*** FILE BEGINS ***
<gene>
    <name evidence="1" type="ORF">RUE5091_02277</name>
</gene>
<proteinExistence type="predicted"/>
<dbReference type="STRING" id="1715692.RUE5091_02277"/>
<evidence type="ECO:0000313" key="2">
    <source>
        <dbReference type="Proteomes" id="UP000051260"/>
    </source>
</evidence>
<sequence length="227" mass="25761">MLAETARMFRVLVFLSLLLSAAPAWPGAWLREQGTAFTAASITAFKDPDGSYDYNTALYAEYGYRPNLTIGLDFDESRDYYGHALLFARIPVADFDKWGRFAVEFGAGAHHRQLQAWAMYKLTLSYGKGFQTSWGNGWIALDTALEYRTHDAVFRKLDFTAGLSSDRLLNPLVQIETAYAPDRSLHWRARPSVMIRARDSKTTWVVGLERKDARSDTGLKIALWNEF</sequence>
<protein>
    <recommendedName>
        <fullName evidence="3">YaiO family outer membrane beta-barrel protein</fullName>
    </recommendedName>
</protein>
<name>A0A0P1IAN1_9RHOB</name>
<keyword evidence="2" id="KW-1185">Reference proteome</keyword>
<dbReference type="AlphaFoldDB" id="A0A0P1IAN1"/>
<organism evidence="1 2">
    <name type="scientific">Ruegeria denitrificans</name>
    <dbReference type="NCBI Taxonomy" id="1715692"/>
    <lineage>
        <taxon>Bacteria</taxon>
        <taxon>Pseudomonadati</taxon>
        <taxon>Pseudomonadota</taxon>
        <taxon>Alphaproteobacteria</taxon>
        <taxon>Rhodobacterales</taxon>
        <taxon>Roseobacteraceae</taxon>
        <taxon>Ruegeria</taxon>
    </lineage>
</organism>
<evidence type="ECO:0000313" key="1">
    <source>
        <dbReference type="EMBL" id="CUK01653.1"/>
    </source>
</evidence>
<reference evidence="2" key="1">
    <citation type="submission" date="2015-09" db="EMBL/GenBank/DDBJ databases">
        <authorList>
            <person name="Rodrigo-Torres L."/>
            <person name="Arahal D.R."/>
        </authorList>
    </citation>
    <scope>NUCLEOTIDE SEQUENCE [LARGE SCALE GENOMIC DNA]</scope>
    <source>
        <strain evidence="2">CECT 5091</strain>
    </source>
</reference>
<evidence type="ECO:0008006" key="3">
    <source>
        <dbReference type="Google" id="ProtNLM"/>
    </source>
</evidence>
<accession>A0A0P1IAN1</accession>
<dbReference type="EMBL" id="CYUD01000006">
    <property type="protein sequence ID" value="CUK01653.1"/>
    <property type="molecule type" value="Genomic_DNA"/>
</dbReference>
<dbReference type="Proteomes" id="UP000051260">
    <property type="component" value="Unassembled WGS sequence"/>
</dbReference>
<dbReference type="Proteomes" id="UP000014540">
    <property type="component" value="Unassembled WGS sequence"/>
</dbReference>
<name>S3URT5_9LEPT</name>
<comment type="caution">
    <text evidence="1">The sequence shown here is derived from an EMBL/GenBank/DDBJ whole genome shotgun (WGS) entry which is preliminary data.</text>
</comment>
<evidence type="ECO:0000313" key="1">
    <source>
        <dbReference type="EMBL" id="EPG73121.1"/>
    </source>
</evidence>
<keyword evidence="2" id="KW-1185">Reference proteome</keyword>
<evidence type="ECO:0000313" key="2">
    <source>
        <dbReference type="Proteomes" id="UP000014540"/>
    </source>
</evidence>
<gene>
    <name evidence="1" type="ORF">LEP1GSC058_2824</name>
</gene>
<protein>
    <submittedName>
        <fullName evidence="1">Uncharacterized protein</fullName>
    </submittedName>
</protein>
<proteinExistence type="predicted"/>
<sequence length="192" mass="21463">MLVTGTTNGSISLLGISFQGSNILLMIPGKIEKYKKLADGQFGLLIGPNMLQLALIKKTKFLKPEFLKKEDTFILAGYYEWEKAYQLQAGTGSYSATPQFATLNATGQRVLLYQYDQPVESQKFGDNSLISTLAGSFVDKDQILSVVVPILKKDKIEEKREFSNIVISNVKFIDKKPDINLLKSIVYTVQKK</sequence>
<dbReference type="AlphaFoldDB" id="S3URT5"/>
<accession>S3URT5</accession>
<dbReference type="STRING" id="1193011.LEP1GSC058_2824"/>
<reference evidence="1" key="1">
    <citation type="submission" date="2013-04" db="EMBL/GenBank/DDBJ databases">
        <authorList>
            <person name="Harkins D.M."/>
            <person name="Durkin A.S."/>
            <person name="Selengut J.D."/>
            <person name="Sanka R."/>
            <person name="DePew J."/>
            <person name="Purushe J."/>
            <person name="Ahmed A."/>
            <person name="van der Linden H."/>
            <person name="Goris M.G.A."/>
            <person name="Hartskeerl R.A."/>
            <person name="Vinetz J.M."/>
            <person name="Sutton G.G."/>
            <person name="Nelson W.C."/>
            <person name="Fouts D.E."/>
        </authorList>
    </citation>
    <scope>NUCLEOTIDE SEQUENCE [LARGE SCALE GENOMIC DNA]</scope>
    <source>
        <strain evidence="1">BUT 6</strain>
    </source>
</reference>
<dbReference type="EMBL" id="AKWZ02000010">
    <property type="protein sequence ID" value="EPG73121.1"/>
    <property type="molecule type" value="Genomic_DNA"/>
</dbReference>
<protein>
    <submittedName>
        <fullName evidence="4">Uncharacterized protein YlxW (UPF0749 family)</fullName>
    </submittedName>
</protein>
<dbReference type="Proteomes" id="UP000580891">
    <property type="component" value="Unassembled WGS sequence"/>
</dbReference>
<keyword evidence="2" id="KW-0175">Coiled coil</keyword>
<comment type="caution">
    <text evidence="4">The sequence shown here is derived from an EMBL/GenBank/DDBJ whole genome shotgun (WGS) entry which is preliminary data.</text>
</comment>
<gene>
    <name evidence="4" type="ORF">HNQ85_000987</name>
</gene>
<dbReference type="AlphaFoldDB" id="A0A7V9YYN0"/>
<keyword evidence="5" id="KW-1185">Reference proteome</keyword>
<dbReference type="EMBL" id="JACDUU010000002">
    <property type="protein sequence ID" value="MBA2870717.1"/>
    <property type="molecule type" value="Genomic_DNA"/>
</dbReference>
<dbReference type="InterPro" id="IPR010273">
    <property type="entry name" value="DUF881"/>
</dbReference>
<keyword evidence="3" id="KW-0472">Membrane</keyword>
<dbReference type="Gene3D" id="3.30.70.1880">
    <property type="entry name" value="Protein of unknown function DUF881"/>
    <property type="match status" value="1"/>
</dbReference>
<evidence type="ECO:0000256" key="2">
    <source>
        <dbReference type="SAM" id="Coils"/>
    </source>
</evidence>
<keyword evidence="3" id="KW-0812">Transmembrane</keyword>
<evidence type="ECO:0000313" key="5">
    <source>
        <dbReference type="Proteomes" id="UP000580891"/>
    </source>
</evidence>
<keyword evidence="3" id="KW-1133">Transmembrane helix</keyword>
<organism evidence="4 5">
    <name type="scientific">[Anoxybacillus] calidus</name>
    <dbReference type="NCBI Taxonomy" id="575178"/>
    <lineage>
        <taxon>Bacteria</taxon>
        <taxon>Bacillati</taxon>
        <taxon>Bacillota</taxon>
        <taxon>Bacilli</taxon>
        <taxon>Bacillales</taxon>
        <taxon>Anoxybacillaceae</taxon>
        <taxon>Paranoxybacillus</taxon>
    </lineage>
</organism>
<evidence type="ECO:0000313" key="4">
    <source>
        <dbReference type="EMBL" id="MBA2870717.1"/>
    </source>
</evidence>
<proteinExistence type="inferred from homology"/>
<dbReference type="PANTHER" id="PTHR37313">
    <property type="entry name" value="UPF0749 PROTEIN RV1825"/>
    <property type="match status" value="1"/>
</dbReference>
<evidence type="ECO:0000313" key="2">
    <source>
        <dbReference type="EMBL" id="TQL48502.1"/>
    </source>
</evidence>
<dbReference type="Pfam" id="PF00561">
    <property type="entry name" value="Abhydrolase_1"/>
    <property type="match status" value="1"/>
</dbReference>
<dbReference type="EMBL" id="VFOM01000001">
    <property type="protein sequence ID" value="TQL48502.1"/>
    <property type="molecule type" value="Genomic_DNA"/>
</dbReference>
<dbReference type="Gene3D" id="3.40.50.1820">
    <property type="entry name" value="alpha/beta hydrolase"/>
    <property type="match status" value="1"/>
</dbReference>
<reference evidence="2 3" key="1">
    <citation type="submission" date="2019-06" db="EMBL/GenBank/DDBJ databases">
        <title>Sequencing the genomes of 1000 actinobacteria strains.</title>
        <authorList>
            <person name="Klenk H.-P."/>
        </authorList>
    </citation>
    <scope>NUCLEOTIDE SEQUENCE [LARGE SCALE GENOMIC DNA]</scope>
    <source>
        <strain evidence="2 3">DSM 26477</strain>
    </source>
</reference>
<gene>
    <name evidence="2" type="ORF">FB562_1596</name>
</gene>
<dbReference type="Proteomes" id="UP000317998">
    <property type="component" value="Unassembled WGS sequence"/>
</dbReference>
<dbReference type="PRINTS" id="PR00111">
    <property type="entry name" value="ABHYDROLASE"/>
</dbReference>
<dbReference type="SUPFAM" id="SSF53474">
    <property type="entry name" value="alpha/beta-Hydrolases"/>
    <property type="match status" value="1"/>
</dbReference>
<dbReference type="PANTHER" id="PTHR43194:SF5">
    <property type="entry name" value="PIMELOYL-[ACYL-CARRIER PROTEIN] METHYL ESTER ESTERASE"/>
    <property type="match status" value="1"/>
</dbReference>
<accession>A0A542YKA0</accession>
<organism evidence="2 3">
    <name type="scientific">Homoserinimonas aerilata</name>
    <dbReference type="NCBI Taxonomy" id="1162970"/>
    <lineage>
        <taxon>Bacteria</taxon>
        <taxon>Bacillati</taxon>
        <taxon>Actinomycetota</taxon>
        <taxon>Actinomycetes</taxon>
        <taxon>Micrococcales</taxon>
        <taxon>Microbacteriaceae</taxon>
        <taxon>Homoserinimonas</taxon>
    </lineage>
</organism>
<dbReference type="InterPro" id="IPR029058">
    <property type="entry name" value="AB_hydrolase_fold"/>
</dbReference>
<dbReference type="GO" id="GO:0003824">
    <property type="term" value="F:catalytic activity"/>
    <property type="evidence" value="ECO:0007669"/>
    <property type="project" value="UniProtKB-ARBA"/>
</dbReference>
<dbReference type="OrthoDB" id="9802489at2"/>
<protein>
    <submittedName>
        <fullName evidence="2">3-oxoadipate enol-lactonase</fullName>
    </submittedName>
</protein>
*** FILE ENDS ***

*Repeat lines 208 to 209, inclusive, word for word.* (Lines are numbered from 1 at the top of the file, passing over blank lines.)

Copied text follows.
        </authorList>
    </citation>